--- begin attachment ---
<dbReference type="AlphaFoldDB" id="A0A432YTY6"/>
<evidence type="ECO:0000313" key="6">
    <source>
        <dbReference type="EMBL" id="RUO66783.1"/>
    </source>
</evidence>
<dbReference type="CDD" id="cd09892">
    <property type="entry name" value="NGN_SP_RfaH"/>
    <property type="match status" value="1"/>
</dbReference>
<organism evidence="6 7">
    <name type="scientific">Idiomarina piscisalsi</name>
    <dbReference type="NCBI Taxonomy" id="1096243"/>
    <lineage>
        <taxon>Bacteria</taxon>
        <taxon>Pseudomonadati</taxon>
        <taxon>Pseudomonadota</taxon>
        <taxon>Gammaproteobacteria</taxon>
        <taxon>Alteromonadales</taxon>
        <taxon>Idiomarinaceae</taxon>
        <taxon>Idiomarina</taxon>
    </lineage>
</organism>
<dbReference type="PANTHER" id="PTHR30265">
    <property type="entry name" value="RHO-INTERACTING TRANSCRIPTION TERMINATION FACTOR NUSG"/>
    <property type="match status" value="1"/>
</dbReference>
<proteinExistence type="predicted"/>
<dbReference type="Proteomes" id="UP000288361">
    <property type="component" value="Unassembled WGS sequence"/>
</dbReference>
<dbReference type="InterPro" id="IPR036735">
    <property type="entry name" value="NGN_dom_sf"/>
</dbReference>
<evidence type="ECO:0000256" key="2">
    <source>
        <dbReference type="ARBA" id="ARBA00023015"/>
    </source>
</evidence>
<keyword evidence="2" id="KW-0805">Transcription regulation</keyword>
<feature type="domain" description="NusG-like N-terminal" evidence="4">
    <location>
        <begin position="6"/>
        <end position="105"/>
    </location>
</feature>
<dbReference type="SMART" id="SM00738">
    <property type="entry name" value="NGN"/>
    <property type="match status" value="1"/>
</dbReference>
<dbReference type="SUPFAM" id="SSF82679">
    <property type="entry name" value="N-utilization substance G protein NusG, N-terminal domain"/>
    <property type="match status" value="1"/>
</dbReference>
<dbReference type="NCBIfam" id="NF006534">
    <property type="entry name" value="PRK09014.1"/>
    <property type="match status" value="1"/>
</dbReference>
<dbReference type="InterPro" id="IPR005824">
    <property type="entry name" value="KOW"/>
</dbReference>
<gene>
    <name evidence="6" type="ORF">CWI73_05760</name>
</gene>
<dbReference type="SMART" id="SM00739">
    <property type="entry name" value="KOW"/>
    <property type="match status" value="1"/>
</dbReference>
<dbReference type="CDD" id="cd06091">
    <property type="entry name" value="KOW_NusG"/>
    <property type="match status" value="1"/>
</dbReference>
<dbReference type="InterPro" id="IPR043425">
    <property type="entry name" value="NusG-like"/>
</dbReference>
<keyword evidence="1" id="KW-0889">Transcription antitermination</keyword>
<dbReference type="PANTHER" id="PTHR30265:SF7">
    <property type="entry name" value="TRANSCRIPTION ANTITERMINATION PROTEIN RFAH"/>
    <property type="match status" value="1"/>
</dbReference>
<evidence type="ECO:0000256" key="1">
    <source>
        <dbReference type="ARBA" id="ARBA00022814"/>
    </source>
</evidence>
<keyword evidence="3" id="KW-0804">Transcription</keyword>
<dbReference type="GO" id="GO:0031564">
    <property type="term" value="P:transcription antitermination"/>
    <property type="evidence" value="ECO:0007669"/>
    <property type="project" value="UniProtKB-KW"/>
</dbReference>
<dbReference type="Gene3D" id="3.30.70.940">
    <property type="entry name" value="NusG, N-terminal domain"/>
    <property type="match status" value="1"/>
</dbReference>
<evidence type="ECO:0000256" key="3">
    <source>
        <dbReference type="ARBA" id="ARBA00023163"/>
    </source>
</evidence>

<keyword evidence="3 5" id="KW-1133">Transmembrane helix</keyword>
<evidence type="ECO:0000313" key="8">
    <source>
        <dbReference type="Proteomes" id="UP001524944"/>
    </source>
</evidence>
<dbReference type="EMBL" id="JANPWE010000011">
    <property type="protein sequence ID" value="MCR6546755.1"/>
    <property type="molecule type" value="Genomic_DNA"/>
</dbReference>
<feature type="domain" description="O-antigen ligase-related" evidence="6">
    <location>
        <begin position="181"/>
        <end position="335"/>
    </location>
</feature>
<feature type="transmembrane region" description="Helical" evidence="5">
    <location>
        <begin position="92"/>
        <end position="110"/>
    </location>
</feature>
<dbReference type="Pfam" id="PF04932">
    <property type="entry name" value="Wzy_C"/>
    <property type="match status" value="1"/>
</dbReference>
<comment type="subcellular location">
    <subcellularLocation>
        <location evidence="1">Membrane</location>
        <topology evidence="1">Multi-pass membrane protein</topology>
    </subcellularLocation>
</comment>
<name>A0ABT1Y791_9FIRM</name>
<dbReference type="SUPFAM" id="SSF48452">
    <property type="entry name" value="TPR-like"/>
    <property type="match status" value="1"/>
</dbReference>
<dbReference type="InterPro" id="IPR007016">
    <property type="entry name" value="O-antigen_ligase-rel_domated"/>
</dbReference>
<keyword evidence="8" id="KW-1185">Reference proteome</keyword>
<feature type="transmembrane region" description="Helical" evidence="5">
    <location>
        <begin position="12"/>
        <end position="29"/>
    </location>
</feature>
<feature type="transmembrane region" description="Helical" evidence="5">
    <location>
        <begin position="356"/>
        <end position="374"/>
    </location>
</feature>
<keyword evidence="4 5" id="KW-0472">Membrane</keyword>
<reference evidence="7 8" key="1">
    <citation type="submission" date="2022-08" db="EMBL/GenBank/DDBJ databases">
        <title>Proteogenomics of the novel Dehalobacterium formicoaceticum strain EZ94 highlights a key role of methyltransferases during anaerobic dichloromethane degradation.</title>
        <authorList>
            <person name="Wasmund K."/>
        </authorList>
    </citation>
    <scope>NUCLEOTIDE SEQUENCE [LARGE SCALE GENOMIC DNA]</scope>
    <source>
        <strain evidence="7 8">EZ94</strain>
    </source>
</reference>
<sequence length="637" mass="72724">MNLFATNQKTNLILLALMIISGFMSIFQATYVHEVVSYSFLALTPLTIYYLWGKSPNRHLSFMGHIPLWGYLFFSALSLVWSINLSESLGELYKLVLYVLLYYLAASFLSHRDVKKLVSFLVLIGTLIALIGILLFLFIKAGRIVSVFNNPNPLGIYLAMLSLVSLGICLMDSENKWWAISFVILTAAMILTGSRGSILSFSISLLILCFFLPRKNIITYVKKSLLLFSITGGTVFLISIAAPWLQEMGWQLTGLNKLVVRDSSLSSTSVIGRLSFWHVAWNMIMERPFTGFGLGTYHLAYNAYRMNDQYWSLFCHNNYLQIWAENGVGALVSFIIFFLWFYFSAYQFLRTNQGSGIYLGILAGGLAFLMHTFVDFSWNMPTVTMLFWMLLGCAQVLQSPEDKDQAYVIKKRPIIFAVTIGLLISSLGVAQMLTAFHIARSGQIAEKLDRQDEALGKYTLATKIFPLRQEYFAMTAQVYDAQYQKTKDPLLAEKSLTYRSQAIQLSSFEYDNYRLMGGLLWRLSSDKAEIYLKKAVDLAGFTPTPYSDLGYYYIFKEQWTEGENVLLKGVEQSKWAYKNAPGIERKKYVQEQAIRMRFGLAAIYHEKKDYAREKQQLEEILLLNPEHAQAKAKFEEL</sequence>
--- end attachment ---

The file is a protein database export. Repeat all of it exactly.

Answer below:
<dbReference type="AlphaFoldDB" id="A0A432YTY6"/>
<evidence type="ECO:0000313" key="6">
    <source>
        <dbReference type="EMBL" id="RUO66783.1"/>
    </source>
</evidence>
<dbReference type="CDD" id="cd09892">
    <property type="entry name" value="NGN_SP_RfaH"/>
    <property type="match status" value="1"/>
</dbReference>
<organism evidence="6 7">
    <name type="scientific">Idiomarina piscisalsi</name>
    <dbReference type="NCBI Taxonomy" id="1096243"/>
    <lineage>
        <taxon>Bacteria</taxon>
        <taxon>Pseudomonadati</taxon>
        <taxon>Pseudomonadota</taxon>
        <taxon>Gammaproteobacteria</taxon>
        <taxon>Alteromonadales</taxon>
        <taxon>Idiomarinaceae</taxon>
        <taxon>Idiomarina</taxon>
    </lineage>
</organism>
<dbReference type="PANTHER" id="PTHR30265">
    <property type="entry name" value="RHO-INTERACTING TRANSCRIPTION TERMINATION FACTOR NUSG"/>
    <property type="match status" value="1"/>
</dbReference>
<proteinExistence type="predicted"/>
<dbReference type="Proteomes" id="UP000288361">
    <property type="component" value="Unassembled WGS sequence"/>
</dbReference>
<dbReference type="InterPro" id="IPR036735">
    <property type="entry name" value="NGN_dom_sf"/>
</dbReference>
<evidence type="ECO:0000256" key="2">
    <source>
        <dbReference type="ARBA" id="ARBA00023015"/>
    </source>
</evidence>
<keyword evidence="2" id="KW-0805">Transcription regulation</keyword>
<feature type="domain" description="NusG-like N-terminal" evidence="4">
    <location>
        <begin position="6"/>
        <end position="105"/>
    </location>
</feature>
<dbReference type="SMART" id="SM00738">
    <property type="entry name" value="NGN"/>
    <property type="match status" value="1"/>
</dbReference>
<dbReference type="SUPFAM" id="SSF82679">
    <property type="entry name" value="N-utilization substance G protein NusG, N-terminal domain"/>
    <property type="match status" value="1"/>
</dbReference>
<dbReference type="NCBIfam" id="NF006534">
    <property type="entry name" value="PRK09014.1"/>
    <property type="match status" value="1"/>
</dbReference>
<dbReference type="InterPro" id="IPR005824">
    <property type="entry name" value="KOW"/>
</dbReference>
<gene>
    <name evidence="6" type="ORF">CWI73_05760</name>
</gene>
<dbReference type="SMART" id="SM00739">
    <property type="entry name" value="KOW"/>
    <property type="match status" value="1"/>
</dbReference>
<dbReference type="CDD" id="cd06091">
    <property type="entry name" value="KOW_NusG"/>
    <property type="match status" value="1"/>
</dbReference>
<dbReference type="InterPro" id="IPR043425">
    <property type="entry name" value="NusG-like"/>
</dbReference>
<keyword evidence="1" id="KW-0889">Transcription antitermination</keyword>
<dbReference type="PANTHER" id="PTHR30265:SF7">
    <property type="entry name" value="TRANSCRIPTION ANTITERMINATION PROTEIN RFAH"/>
    <property type="match status" value="1"/>
</dbReference>
<evidence type="ECO:0000256" key="1">
    <source>
        <dbReference type="ARBA" id="ARBA00022814"/>
    </source>
</evidence>
<keyword evidence="3" id="KW-0804">Transcription</keyword>
<dbReference type="GO" id="GO:0031564">
    <property type="term" value="P:transcription antitermination"/>
    <property type="evidence" value="ECO:0007669"/>
    <property type="project" value="UniProtKB-KW"/>
</dbReference>
<dbReference type="Gene3D" id="3.30.70.940">
    <property type="entry name" value="NusG, N-terminal domain"/>
    <property type="match status" value="1"/>
</dbReference>
<evidence type="ECO:0000256" key="3">
    <source>
        <dbReference type="ARBA" id="ARBA00023163"/>
    </source>
</evidence>

<keyword evidence="3 5" id="KW-1133">Transmembrane helix</keyword>
<evidence type="ECO:0000313" key="8">
    <source>
        <dbReference type="Proteomes" id="UP001524944"/>
    </source>
</evidence>
<dbReference type="EMBL" id="JANPWE010000011">
    <property type="protein sequence ID" value="MCR6546755.1"/>
    <property type="molecule type" value="Genomic_DNA"/>
</dbReference>
<feature type="domain" description="O-antigen ligase-related" evidence="6">
    <location>
        <begin position="181"/>
        <end position="335"/>
    </location>
</feature>
<feature type="transmembrane region" description="Helical" evidence="5">
    <location>
        <begin position="92"/>
        <end position="110"/>
    </location>
</feature>
<dbReference type="Pfam" id="PF04932">
    <property type="entry name" value="Wzy_C"/>
    <property type="match status" value="1"/>
</dbReference>
<comment type="subcellular location">
    <subcellularLocation>
        <location evidence="1">Membrane</location>
        <topology evidence="1">Multi-pass membrane protein</topology>
    </subcellularLocation>
</comment>
<name>A0ABT1Y791_9FIRM</name>
<dbReference type="SUPFAM" id="SSF48452">
    <property type="entry name" value="TPR-like"/>
    <property type="match status" value="1"/>
</dbReference>
<dbReference type="InterPro" id="IPR007016">
    <property type="entry name" value="O-antigen_ligase-rel_domated"/>
</dbReference>
<keyword evidence="8" id="KW-1185">Reference proteome</keyword>
<feature type="transmembrane region" description="Helical" evidence="5">
    <location>
        <begin position="12"/>
        <end position="29"/>
    </location>
</feature>
<feature type="transmembrane region" description="Helical" evidence="5">
    <location>
        <begin position="356"/>
        <end position="374"/>
    </location>
</feature>
<keyword evidence="4 5" id="KW-0472">Membrane</keyword>
<reference evidence="7 8" key="1">
    <citation type="submission" date="2022-08" db="EMBL/GenBank/DDBJ databases">
        <title>Proteogenomics of the novel Dehalobacterium formicoaceticum strain EZ94 highlights a key role of methyltransferases during anaerobic dichloromethane degradation.</title>
        <authorList>
            <person name="Wasmund K."/>
        </authorList>
    </citation>
    <scope>NUCLEOTIDE SEQUENCE [LARGE SCALE GENOMIC DNA]</scope>
    <source>
        <strain evidence="7 8">EZ94</strain>
    </source>
</reference>
<sequence length="637" mass="72724">MNLFATNQKTNLILLALMIISGFMSIFQATYVHEVVSYSFLALTPLTIYYLWGKSPNRHLSFMGHIPLWGYLFFSALSLVWSINLSESLGELYKLVLYVLLYYLAASFLSHRDVKKLVSFLVLIGTLIALIGILLFLFIKAGRIVSVFNNPNPLGIYLAMLSLVSLGICLMDSENKWWAISFVILTAAMILTGSRGSILSFSISLLILCFFLPRKNIITYVKKSLLLFSITGGTVFLISIAAPWLQEMGWQLTGLNKLVVRDSSLSSTSVIGRLSFWHVAWNMIMERPFTGFGLGTYHLAYNAYRMNDQYWSLFCHNNYLQIWAENGVGALVSFIIFFLWFYFSAYQFLRTNQGSGIYLGILAGGLAFLMHTFVDFSWNMPTVTMLFWMLLGCAQVLQSPEDKDQAYVIKKRPIIFAVTIGLLISSLGVAQMLTAFHIARSGQIAEKLDRQDEALGKYTLATKIFPLRQEYFAMTAQVYDAQYQKTKDPLLAEKSLTYRSQAIQLSSFEYDNYRLMGGLLWRLSSDKAEIYLKKAVDLAGFTPTPYSDLGYYYIFKEQWTEGENVLLKGVEQSKWAYKNAPGIERKKYVQEQAIRMRFGLAAIYHEKKDYAREKQQLEEILLLNPEHAQAKAKFEEL</sequence>